• Ethar

    @ Tom: The story we are told, at the very least, definitely has some holes. Either the story is faked, important facts have been omitted, or it has been manipulated. If manipulated, then one reason that comes to mind is to fulfill some agenda or reinforce current media narratives about Islam.

    I agree that sometimes it’s hard to separate between religion and the way religion is implemented/ interpreted in some societies, but until we can all manage to do that and see that, it’s always going to be easy to use Islam as a scapegoat.

    @ Safiya Outlines: Thanks for the link, it was a very interesting read. That’s what I want to be reading.

    @ thabet: That’s really great. Hopefully they’ll take note of the critiques.

    @ Broomstick: But what’s new? That’s the way it’s always been.

    @ Xey: Pearl is an online friend she met on a “portfolio website.” As we said, there are definitely holes in the story.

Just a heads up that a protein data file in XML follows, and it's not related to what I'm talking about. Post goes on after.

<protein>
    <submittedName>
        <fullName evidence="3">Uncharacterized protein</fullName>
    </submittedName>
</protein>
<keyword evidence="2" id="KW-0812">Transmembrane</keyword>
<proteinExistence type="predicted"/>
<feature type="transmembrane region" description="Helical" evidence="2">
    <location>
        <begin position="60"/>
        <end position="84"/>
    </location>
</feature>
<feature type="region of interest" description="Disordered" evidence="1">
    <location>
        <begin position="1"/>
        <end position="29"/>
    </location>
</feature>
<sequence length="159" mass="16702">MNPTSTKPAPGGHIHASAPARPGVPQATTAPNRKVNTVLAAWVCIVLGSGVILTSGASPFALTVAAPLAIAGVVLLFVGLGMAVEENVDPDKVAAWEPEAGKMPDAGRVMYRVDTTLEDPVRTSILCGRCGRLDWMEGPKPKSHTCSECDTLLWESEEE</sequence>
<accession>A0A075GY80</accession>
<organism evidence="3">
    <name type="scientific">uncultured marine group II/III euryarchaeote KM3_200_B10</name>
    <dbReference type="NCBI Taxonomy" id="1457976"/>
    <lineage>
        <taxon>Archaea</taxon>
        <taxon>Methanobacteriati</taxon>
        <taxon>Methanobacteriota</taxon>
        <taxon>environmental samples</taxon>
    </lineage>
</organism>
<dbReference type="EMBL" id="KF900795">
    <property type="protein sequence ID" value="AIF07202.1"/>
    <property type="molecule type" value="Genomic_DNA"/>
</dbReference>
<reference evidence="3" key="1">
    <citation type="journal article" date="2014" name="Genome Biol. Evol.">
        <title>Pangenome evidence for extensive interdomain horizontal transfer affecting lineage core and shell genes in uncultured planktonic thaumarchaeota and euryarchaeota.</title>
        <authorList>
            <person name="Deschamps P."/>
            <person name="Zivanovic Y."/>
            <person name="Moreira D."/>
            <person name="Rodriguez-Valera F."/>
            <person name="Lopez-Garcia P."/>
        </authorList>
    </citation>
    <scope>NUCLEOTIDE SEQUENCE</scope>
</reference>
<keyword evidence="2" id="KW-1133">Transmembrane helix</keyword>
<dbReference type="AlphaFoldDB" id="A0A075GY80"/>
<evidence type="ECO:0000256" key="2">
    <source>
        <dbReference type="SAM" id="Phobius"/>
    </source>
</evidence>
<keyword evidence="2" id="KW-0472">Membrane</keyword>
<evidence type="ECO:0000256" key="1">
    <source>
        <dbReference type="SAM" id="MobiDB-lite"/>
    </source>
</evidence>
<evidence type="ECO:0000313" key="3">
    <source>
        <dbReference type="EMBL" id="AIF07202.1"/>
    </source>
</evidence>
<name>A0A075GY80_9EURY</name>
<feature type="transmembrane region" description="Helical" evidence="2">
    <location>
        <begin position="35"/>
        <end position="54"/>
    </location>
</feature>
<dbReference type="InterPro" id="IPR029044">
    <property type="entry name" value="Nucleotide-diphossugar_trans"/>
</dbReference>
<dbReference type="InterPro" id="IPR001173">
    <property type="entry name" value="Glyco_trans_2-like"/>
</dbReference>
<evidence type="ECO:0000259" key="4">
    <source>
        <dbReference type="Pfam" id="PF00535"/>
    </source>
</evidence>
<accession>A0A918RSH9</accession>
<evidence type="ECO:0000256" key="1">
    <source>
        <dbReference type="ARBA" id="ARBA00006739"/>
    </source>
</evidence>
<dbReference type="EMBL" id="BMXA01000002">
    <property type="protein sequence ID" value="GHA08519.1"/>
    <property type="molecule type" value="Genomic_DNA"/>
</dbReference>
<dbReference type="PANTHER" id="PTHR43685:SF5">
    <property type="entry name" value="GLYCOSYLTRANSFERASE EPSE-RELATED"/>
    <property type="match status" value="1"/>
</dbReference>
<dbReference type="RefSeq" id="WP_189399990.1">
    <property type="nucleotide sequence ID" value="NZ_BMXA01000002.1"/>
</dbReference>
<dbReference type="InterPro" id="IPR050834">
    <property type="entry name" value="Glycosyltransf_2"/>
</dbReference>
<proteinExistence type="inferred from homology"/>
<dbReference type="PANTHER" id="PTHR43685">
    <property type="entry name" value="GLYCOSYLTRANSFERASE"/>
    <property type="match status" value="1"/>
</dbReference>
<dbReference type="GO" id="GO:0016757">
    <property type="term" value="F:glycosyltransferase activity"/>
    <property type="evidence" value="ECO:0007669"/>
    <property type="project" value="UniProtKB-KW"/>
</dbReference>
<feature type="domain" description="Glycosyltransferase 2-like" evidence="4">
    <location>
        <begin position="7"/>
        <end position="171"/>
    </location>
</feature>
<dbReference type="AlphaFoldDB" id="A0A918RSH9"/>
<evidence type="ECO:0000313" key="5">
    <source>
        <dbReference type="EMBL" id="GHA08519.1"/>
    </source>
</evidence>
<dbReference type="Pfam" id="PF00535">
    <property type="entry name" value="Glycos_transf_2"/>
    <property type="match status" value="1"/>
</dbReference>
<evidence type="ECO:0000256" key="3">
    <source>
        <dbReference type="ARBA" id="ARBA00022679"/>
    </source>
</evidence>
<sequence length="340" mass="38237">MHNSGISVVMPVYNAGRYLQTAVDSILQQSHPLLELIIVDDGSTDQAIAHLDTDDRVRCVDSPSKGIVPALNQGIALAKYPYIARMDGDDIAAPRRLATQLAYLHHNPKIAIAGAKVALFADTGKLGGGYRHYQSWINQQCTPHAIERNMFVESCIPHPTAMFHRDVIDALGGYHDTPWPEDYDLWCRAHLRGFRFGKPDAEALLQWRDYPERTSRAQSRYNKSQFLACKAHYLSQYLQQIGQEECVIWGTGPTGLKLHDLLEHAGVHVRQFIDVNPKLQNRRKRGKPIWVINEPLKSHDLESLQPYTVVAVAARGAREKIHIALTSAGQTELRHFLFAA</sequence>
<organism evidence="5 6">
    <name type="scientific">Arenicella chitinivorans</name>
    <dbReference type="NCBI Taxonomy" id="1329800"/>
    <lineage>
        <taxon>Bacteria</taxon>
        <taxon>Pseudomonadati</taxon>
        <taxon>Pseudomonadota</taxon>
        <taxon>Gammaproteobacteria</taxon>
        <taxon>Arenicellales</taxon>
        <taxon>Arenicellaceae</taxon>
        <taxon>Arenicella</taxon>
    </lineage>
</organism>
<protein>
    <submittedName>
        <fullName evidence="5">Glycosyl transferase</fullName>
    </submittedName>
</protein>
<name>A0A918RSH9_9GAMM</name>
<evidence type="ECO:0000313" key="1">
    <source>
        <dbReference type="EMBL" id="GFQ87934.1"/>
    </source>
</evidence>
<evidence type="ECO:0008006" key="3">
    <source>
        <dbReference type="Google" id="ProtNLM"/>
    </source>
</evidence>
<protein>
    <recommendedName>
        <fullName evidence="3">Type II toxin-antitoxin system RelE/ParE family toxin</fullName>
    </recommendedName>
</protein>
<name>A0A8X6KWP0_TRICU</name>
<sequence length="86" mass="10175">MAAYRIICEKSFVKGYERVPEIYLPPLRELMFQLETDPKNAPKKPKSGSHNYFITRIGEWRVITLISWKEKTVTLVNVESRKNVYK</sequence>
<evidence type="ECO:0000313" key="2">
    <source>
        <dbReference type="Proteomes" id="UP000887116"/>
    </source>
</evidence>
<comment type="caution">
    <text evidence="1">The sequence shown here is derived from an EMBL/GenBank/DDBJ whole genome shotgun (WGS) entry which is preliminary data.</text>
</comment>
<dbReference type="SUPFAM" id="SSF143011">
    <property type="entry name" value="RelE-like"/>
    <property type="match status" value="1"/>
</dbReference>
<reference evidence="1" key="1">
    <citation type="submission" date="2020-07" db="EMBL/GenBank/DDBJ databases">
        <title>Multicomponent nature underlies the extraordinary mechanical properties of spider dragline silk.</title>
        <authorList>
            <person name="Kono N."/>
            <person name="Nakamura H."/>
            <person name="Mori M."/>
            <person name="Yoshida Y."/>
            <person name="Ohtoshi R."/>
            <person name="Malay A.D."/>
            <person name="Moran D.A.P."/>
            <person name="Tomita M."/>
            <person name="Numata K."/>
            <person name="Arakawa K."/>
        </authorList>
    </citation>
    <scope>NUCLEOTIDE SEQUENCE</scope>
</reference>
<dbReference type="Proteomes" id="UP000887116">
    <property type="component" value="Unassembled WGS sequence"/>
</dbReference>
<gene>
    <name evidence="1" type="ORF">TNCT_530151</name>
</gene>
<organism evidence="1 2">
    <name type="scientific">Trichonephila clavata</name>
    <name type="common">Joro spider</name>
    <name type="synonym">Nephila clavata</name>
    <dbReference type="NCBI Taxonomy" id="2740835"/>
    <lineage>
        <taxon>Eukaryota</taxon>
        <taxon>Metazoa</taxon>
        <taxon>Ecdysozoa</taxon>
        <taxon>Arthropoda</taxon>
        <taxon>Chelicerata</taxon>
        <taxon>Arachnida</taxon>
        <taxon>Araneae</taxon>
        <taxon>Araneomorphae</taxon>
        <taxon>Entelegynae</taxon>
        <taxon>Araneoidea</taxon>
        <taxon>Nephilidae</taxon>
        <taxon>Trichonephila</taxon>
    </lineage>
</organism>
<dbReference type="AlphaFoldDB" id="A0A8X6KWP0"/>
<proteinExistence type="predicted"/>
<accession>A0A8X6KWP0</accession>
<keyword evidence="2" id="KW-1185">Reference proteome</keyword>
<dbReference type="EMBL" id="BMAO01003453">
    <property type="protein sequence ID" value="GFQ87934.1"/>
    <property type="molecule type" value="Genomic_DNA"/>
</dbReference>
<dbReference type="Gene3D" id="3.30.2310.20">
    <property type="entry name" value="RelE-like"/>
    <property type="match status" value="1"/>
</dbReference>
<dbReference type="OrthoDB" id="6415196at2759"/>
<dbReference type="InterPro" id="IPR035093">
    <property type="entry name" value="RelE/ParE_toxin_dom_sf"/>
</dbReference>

• Anna

    What can we do to stop such stereotypes and generalizations of non-white, non-Christian groups, besides what Muslimah Media Watch is doing?


    What does this current media narrative about Islam serve for us readers of BBC? What is it trying to legitimize? Is it trying to tell me I’m more priviledged than Muslim women? Because, I don’t think I am. Regardless of what they say about Fatima from U.A.E, I experience a different type of oppression here in the U.S. I live in a different bird cage, I have different types of walls and entrapments. Our different religions, geography, clothing or names doesn’t change the fact you and I are not the dominant ones in power.

  • rawi